The Collie had played an indispensable role in the lives of shepherds and drovers for centuries, even before kennel clubs came into existence. The dogs were bred for working abilities rather than appearance, and the type of dog found along the Scotland border, and England became known as the “Scotch Collie.” The Collie gained popularity during the Victorian era as one of the Queen’s favorite dogs. In fact, the Queen owned 88 collies throughout her lifetime.
The origin of the Collie is as ambiguous as the origin of its name. According to one theory of the breed’s derivation, it originated from the same foundation stock as the Border Collie. On the other hand, one view of the origin of the dog’s name was obtained from a Gaelic word meaning useful, which definitely illustrated the valuable farm or stock dogs prized by the Celts who initially settled on the British Isles.
Collie’s moved into public culture with the publication of Albert Payson Terhune’s Lad of Sunnybank, and the breed achieved lasting fame thanks to the Lassie books, movies, and Television series.
The Collie is a well-balanced, moderately-sized, athletic dog with rectangular proportions. The dog is muscular and sturdy but never coarse in appearance. Its tail is long and carried gaily when the dog is moving, but it is never carried high over the back. The Collie’s head is shaped like a thin, elegant wedge; it is flat and tapers smoothly from the ears to the point of the black nose. The eyes are almond-shaped and placed obliquely on the skull. The ears are carried three-quarters erect with tips folded over when the dog is alert. The Collie’s expression is intelligent, sensible, and capable.
|Energy level||Watchdog ability|
|Exercise requirements||Protection ability|
|Affection level||Cold tolerance|
|Friendliness toward dogs||Heat tolerance|
|Friendliness toward other pets||Friendliness toward strangers|
|Ease of training|
- Popularity: Popular
- Family Group: Livestock, Herding
- Country of Origin: Scotland
- Date developed: 1800s
- Original Purpose: Sheepherding
- Current Function: Herding trials
- Other Names: None
Activity level: Moderate. The Collie is a working dog famous for its stamina and agility. They are wonderfully well-behaved house dogs as long as they have sufficient companionship and daily activity. There should be a good jog or walk on a leash or a vigorous, fun play session every day. Herding is the dog’s favorite thing to do; therefore, if possible, let them do what they were bred to do.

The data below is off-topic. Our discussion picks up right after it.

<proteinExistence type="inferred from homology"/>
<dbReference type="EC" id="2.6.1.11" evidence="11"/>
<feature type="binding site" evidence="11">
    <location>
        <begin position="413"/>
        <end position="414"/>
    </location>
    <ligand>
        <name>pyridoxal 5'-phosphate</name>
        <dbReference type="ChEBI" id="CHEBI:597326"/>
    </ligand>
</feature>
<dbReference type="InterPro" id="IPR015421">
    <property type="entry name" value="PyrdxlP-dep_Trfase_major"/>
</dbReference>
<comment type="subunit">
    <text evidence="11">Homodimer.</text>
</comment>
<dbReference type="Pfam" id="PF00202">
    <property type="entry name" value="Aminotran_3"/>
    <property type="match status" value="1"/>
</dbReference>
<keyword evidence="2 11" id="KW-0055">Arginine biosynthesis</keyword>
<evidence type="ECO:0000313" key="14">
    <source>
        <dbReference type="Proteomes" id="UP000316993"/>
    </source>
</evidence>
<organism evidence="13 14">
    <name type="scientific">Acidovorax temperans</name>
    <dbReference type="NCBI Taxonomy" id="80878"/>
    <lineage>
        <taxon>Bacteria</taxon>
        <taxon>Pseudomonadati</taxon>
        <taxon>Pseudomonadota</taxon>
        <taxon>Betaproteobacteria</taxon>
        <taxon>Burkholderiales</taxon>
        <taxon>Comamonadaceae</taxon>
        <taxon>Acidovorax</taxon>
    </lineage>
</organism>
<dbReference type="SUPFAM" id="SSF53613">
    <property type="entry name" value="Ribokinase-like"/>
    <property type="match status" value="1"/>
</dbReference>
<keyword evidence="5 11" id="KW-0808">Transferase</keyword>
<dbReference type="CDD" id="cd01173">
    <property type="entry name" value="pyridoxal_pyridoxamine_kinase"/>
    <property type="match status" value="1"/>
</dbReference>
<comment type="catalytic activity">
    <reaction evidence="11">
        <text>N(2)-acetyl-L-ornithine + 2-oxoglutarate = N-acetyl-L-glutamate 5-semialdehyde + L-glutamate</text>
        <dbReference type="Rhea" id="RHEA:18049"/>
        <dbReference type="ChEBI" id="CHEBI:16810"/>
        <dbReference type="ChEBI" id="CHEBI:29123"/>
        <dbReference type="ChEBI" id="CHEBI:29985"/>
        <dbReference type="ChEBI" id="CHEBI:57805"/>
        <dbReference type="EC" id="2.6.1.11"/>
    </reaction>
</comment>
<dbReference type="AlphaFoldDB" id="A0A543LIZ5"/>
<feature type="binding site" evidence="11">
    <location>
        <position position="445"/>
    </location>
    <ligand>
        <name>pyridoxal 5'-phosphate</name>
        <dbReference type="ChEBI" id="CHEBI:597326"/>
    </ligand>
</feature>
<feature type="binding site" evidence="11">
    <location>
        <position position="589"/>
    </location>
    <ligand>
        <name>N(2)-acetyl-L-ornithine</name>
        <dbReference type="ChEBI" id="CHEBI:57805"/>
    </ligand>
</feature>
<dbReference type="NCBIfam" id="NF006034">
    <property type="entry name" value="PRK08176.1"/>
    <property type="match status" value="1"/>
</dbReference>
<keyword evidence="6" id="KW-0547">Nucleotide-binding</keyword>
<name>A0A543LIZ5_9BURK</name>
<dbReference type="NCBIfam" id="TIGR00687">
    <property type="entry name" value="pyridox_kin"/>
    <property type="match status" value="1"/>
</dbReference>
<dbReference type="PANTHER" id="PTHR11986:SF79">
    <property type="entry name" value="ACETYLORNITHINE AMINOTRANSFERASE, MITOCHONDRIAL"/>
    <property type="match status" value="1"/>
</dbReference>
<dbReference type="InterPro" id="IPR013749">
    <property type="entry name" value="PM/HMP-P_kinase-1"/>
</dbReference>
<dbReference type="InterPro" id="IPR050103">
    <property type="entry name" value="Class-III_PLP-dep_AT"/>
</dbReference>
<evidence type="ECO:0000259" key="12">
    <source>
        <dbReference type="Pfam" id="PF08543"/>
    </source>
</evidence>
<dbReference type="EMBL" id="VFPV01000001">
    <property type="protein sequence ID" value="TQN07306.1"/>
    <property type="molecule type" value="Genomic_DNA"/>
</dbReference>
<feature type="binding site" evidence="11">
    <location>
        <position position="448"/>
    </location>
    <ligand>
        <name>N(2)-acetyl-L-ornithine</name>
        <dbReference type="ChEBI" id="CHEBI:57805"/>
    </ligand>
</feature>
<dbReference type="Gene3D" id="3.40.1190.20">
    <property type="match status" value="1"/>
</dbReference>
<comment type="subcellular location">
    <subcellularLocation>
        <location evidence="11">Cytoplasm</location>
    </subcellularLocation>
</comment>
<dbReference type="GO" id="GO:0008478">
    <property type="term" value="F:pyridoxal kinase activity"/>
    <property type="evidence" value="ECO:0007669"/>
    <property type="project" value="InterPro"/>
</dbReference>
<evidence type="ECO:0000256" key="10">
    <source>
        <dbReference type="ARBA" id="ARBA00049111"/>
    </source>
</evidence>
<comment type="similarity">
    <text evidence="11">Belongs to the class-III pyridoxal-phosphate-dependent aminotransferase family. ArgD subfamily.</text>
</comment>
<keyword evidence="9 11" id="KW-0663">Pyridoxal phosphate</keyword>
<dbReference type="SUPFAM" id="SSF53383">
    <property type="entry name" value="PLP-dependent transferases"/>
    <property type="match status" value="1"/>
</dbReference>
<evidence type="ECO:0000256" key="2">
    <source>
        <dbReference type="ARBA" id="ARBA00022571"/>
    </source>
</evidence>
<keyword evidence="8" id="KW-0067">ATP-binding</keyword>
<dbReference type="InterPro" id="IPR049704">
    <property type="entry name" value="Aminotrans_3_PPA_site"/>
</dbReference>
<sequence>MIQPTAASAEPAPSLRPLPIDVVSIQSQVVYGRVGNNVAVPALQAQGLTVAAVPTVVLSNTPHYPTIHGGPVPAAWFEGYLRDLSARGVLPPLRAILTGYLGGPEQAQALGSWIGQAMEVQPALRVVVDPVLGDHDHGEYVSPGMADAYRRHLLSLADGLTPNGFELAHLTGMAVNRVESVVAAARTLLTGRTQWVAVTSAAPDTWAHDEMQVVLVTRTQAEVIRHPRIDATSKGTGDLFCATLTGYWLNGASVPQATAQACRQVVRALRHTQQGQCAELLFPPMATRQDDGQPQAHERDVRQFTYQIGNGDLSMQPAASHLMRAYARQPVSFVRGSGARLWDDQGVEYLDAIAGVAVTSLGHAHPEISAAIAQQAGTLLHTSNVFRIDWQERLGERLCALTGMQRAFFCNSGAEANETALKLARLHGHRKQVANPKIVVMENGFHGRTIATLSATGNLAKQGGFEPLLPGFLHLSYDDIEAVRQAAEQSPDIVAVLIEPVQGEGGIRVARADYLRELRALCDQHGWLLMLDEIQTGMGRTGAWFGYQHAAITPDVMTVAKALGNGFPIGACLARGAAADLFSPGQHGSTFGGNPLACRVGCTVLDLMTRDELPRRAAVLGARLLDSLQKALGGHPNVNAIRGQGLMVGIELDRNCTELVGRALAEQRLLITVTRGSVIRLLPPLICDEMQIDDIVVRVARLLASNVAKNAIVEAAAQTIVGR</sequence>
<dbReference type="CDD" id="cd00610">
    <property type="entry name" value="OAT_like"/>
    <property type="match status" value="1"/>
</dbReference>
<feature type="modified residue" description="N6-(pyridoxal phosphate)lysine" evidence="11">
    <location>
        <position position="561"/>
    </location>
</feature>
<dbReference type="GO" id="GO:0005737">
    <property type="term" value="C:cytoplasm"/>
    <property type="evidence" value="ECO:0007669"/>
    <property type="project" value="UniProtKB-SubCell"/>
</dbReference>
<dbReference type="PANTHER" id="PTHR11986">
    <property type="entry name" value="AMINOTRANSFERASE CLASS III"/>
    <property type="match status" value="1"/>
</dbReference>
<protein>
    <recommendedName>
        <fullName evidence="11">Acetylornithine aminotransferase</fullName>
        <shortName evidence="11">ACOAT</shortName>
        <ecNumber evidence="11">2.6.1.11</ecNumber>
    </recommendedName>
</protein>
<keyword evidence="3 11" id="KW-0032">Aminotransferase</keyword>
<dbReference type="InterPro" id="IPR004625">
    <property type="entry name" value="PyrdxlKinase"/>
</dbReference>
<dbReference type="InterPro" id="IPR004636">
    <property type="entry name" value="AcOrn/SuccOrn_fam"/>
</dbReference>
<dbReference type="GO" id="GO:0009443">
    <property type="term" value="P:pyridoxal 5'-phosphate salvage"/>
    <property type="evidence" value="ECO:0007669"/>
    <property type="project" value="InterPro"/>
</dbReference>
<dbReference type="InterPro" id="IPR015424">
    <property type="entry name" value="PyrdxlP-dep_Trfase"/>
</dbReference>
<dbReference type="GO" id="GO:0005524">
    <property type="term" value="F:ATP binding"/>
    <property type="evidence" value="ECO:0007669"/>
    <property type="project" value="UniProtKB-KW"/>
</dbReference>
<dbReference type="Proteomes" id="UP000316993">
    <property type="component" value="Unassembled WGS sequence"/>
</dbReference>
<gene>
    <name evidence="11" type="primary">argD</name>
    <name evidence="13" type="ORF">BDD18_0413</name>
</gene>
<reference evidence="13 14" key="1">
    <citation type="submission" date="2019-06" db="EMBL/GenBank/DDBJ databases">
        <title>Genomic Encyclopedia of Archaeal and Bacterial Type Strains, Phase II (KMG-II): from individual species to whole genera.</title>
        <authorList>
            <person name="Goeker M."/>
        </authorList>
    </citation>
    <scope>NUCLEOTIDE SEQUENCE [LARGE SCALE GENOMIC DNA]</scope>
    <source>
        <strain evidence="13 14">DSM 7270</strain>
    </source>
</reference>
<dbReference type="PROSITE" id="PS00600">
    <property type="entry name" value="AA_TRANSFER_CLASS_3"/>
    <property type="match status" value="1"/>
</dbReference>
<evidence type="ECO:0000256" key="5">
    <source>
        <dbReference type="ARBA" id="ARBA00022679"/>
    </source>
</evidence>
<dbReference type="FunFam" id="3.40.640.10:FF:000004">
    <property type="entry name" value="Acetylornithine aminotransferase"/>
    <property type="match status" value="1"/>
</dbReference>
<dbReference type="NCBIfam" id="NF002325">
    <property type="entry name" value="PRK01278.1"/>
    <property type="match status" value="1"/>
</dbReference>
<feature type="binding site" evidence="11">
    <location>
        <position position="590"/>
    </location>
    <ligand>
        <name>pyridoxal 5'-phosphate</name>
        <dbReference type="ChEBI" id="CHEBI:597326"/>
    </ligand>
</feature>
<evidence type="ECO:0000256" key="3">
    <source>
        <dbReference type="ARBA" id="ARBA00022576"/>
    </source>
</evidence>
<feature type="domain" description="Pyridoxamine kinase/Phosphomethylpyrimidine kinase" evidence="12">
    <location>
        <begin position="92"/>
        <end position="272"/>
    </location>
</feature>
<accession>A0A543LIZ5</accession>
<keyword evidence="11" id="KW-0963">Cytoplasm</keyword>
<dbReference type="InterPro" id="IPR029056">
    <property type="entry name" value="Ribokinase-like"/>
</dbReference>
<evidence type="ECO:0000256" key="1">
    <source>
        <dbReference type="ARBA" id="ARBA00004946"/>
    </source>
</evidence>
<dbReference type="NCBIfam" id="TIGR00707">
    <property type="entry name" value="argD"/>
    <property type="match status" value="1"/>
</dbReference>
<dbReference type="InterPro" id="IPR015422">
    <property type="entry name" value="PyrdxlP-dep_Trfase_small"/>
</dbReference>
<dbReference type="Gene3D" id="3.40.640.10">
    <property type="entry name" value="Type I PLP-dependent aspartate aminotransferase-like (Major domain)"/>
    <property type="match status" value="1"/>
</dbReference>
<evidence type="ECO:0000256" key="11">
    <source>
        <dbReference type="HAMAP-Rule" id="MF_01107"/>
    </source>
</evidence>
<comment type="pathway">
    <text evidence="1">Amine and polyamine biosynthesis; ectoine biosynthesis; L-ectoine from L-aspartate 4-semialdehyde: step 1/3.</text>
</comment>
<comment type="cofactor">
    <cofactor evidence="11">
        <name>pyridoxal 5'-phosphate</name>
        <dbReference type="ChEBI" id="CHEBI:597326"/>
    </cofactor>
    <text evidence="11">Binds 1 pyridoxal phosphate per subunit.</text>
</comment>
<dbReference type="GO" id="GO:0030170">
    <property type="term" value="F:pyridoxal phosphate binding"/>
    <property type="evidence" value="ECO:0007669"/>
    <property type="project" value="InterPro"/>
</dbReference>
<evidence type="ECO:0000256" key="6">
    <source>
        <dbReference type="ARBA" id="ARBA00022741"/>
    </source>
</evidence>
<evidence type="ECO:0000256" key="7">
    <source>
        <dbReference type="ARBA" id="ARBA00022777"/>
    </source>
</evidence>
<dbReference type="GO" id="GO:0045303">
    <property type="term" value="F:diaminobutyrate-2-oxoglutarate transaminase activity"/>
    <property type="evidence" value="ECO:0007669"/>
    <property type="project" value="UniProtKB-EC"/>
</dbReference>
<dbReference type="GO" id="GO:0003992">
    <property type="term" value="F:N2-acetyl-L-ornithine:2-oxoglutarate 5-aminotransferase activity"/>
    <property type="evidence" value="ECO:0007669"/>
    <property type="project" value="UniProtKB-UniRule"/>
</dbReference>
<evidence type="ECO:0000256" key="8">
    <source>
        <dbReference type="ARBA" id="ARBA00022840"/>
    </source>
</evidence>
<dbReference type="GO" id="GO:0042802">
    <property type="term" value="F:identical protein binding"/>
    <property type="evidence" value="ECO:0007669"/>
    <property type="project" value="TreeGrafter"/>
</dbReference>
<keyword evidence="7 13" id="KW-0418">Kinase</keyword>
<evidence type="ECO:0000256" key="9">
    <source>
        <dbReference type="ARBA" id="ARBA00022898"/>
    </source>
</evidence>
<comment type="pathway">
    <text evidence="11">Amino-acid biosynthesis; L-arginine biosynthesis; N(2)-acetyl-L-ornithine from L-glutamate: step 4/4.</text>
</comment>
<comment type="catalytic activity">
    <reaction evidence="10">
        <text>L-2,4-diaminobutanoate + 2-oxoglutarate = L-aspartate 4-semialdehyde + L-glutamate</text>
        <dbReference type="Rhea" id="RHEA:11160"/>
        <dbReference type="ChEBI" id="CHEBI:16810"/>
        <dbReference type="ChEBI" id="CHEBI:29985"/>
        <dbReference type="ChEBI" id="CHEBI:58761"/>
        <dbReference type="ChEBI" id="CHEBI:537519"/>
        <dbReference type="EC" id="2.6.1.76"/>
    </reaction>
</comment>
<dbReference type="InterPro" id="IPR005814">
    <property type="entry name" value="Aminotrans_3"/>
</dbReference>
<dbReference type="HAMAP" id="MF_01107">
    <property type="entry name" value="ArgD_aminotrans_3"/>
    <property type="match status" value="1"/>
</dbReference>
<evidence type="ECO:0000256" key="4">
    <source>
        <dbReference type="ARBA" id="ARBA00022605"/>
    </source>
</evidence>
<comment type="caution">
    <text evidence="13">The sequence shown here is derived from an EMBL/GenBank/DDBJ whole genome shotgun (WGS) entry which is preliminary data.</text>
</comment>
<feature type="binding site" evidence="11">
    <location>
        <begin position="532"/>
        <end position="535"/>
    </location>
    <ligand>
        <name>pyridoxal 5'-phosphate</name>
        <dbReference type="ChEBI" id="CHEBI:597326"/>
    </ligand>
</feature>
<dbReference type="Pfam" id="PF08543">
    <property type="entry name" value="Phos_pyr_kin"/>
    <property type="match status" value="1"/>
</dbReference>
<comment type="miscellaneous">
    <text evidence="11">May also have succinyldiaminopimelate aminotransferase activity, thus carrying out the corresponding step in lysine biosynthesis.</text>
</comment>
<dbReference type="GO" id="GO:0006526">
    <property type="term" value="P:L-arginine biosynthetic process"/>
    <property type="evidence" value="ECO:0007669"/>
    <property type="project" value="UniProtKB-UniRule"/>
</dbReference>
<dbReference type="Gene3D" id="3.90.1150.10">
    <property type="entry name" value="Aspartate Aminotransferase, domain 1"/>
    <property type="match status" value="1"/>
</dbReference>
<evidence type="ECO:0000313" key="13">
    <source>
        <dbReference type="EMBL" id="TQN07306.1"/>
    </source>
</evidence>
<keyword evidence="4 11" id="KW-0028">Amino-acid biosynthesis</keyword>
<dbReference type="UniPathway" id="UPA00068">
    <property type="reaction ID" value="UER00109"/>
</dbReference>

Grooming: The Rough Collie requires brushing and combing twice weekly, along with daily brushing and combing during shedding season. The Smooth Collie should be brushed weekly, with daily brushing during seasonal shedding.
Coat: The rough coat combines a short, smooth coat on the face and legs and a longer coat on the body and tail. The outer coat is straight, harsh, and abundant, and the undercoat is highly dense and soft. The smooth coat is short, hard, thick, and flat with an abundant undercoat.
Color: There are four recognized colors, including sable and white (sable with white markings), tri-color (black with white colorations and tan shadings), blue merle (“marbled” blue-grey and black with white markings and usually with tan shadings), and white (white base color, usually with sable, tri-color, or blue merle markings).
Year recognized by the AKC: 1885
Collies are gentle, receptive to training, sensitive, and notoriously easy to housetrain. However, they can become timid if not socialized, and they can develop bad habits, such as excessive barking, if neglected or bored. The Collie is devoted, gentle, and a good-natured friend to all it meets. It is among a few breeds with true working heritage.
The dog demands physical and mental exercises, or it can become discouraged. It is willing to please, intelligent, and sensitive. However, on a negative note, the dog can be stubborn at times, and it can nip at heels during play.
- Major Problems: none
- Minor Issues: CEA, PRA, gastric torsion, dermatomyositis, demodicosis
- Rarely seen: seizures, microphthalmia, CHD, cyclic neutropenia
- Recommended Tests: eye, (DNA for CEA), DNA for PRA, DNA for drug sensitivity
- Life Span: 8 to 12 years
- Note: Homozygous merles may have visual or hearing problems
- Weight: male – 60 to 75 pounds; female – 50 to 65 pounds
- Height: male – 24 to 26”; female – 22 to 24”
Breeder and Buyer’s Advice
Educate yourself about the breed’s health and temperament before choosing a Collie. Purchase only from a reputable and trusted breeder who has their dogs tested and screened for common health issues. The price of puppies is dependent on the breed and the dog’s pedigree.
Parent club: Collie Club of America; founded in 1886
Rescue: Collie Rescue Foundation Inc.